■ Statutory ban on the appointment of ex-politicians, staffers, and political donors from the diplomatic service. Oh, the LOLs. Hey, if it’s good enough that former electorate officers can be banned from the board of the ABC, then this is a perfectly valid move, by comparison. At least there’d be a swing to Labor among the DFAT lefty-toffs who think all those appointments belong to them anyway.

■ A reduction in the number of lower-house MPs, back to the 125 of the pre-Hawke era and the commensurate reduction in the Senate. That way Stroganoff portions in the Parliamentary dining facilities could be expanded to just terms.

■ Scrapping a number of popular lurks and perks of upper-middle-class life, including the tax deductibility of “negative gearing” or one’s losses in financing assets, especially residential property. It’d almost certainly cause a crash in property prices but for those not owning that’s a good thing. Some of the cross-benchers might go for it although they’d probably draw the line at scrapping first home buyer’s grants and other market-distorting gimmicks that achieve nothing except announcement value for politicians. This wouldn’t be popular – when Keating did it, it nearly caused riots – but it’s certainly sound policy.

■ The sale of the Lodge and Kirribilli House. Mrs Abbott has all but measured the premises for new curtains so I’d sell them to Gina Rinehart, Clive Palmer or perhaps most deviously to Therese Rein, who could afford to buy both.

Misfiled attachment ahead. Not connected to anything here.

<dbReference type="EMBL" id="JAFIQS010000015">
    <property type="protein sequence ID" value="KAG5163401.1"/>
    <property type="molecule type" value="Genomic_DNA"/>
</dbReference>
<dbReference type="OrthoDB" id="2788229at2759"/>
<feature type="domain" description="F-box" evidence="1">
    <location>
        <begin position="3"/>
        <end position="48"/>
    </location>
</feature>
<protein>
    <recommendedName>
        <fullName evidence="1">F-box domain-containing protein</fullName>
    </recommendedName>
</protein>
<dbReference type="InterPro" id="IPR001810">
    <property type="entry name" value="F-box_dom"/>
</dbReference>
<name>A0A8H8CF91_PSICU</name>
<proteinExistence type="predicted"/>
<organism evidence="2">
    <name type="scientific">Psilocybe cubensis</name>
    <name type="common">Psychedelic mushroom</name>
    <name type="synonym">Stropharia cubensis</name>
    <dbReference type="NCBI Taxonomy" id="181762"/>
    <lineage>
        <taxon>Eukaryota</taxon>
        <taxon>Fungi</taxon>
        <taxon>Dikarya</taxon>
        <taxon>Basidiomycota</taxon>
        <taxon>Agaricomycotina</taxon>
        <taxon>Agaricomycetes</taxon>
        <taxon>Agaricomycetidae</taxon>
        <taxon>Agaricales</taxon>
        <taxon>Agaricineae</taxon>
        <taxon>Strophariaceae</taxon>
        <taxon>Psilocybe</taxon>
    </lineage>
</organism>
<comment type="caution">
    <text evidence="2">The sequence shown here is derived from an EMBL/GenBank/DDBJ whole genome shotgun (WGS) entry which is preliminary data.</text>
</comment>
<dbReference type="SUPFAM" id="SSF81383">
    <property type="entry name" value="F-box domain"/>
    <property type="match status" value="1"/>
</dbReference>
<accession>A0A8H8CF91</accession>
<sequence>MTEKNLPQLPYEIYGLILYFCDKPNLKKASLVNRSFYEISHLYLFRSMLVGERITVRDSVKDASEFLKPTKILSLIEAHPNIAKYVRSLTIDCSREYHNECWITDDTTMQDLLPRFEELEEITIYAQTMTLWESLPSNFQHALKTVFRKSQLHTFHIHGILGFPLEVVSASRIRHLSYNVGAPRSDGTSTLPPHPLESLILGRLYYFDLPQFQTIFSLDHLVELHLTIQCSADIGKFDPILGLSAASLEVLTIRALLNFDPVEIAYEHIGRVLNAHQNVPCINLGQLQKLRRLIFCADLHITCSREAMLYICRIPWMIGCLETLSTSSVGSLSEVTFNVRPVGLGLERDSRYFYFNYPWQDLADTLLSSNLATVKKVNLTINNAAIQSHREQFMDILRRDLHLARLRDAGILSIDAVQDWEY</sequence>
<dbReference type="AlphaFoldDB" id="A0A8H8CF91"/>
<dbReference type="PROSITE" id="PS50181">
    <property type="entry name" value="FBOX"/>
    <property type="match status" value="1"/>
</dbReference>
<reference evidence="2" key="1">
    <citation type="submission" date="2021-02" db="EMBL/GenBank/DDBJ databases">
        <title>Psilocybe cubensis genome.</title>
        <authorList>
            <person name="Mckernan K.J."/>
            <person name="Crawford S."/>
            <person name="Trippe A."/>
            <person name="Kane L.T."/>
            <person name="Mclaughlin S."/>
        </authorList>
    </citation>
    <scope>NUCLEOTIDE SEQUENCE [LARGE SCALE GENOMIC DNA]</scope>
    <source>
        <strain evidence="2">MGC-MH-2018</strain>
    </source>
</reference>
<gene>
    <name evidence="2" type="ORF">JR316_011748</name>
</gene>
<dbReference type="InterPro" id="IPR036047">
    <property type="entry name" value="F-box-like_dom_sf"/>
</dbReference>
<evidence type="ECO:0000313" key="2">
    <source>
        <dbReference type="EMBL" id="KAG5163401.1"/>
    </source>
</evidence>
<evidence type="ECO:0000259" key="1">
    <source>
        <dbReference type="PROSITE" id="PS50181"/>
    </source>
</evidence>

■ Draconian bans not just on big political donations but also caps on campaign spending to introduce some Scandanavian style sobriety to our polling processes. Once passed, the Coalition would have a dreadful time trying to repeal them too. If candidates over-spent, there’d be an AEC-led jihad against them, public inquiries, printers summoned, leaflets carefully assessed, TV ads valued and prosecutions galore. A delightful farce.

■ Private jet/helicopter tax. Pointless and possibly destructive of a perfectly valid industry, to be sure, but good politics. Call it $1 million a year per jet/chopper. Only Sol Lew would weep.

■ A constitutional amendment enshrining a whole bunch of ACTU-approved workplace rights that would cause former IR advisers Mary Jo Fisher, Jamie Briggs and Ian Hanke to head to the supermarket, pig out or shave their head respectively. The referendum could be conducted at the same time as the election, just for a lark.

■ The outlawing of non-cattle-class travel by any politician/public servant or any other person using public funds.